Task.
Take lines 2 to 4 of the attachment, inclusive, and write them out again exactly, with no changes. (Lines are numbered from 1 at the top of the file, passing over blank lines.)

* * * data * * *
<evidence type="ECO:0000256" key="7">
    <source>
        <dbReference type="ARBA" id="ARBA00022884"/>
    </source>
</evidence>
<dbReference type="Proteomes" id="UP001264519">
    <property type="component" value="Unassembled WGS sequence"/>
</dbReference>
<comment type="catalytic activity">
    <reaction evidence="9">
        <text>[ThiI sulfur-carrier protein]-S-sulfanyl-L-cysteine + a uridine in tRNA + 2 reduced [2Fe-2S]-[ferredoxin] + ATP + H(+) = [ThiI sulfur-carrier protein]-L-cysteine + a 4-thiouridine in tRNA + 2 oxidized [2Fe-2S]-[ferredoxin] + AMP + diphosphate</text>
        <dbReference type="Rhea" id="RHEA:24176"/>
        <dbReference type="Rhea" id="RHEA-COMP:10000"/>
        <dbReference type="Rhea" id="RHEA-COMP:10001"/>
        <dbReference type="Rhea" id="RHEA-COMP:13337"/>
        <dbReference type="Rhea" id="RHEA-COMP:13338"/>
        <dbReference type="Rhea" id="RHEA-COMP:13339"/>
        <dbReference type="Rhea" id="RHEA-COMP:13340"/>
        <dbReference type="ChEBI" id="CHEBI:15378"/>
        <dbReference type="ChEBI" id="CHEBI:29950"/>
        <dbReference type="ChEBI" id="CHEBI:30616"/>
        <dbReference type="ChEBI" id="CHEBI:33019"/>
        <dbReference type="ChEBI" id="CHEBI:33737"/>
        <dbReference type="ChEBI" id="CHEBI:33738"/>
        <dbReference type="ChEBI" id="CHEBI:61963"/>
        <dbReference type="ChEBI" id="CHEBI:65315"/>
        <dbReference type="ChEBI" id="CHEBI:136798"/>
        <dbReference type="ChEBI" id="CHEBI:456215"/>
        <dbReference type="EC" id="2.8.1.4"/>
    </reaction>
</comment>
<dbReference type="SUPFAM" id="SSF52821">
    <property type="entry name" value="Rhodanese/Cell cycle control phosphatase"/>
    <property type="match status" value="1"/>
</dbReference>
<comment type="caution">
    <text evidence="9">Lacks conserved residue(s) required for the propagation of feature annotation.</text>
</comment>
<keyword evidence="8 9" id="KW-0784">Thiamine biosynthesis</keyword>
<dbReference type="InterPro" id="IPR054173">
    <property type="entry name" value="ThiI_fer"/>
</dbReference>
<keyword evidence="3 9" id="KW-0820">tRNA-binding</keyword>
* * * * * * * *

    <source>
        <dbReference type="ARBA" id="ARBA00022884"/>
    </source>